Scott Walker

Gov. Scott Walker, shown here in his office, and his state Assembly allies are pushing a sales tax holiday for the weekend of Aug. 4-5. ASSOCIATED PRESS PHOTO

Scott Bauer, Associated Press

Sales taxes are inherently unfair. They place a greater burden on working families than on the rich.

The fairer calculus would place the greater burden on the rich, with the sort of progressive taxation that Wisconsin Democrats and Republicans favored in the days before wealthy campaign donors exploited a corrupt campaign finance system to buy themselves compliant politicians.

And there is no more compliant politician than Scott Walker.

Wisconsin’s governor is never going to do right by working families because he doesn’t serve them; he serves his campaign donors. The Koch brothers, Sheldon Adelson and other out-of-state millionaires have paid for his political viability since he emerged as a statewide political figure. The only flexibility that Walker’s masters permit him is at election time, when the career politician is allowed to tinker with sales taxes in order to try to win a few votes.

That is what Walker is doing with his proposal for a weekend sales tax holiday just before the Aug. 14 primary, in which the governor is expected to be nominated for a third term. The scam, organized by Walker with his Republican allies in the state Assembly, is designed to provide a one-time sales tax holiday on items that cost under $100 and are purchased during the Aug. 4-5 weekend.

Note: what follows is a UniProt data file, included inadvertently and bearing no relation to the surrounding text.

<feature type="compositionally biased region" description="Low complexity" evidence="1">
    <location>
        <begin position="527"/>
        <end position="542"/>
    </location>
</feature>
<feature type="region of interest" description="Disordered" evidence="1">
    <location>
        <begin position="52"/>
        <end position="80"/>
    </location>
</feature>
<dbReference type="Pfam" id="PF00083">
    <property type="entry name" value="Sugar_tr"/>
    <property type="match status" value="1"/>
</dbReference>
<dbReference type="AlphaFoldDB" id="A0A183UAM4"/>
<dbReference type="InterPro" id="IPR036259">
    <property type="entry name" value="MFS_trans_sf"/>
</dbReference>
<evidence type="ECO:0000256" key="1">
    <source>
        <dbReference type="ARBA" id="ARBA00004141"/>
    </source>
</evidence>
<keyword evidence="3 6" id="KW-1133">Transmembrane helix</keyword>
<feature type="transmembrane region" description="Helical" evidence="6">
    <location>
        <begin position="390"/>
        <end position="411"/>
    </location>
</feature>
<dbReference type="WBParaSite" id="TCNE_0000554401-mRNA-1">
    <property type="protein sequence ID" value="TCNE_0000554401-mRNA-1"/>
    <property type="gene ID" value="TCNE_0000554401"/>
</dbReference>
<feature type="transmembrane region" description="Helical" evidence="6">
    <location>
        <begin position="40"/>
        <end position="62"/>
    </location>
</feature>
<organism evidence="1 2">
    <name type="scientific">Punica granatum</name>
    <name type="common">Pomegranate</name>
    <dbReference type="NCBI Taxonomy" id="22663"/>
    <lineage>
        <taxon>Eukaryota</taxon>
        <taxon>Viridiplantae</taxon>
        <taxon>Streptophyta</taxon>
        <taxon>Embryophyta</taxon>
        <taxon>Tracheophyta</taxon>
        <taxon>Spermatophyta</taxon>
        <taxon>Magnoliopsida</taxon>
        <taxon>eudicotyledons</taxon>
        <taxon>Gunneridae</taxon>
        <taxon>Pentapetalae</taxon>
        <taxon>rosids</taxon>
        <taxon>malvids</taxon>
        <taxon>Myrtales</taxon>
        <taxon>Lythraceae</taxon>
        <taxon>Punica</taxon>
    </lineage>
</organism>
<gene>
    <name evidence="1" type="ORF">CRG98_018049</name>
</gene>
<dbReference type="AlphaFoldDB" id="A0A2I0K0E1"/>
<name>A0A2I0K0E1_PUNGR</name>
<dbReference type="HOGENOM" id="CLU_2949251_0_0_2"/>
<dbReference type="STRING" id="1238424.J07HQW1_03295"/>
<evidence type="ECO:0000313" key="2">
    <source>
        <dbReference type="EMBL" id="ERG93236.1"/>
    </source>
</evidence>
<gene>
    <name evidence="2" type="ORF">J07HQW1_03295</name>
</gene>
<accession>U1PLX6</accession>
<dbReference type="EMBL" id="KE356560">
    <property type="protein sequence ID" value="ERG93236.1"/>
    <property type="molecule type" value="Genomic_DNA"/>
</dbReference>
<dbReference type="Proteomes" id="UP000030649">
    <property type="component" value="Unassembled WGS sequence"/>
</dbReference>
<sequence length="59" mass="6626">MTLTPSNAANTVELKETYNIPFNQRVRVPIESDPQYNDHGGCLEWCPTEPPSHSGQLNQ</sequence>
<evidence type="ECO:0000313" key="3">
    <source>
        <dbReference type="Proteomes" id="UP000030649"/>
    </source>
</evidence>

Combined with a one-time $100 per child tax rebate to parents, the scheme would empty roughly $172 million out of state coffers for what Assembly Minority Leader Gordon Hintz, D-Oshkosh, calls  “an election-year bribe.”

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“The governor might as well save money on postage and just hand these checks out at polling places in November,” said Hintz. “For seven years, Governor Walker has handed out favors to his donors and corporations to stay in power. Now, he’s trying to do the same with voters, but they’re not going to fall for it.”

Working Wisconsinites shouldn’t fall for it.

But that does not mean they should not take advantage of the tax holiday. They can take advantage of a brief break from the unfair sale tax, recognize this “holiday” as the ham-handed attempt to bribe them that it is, and still vote against Scott Walker in November.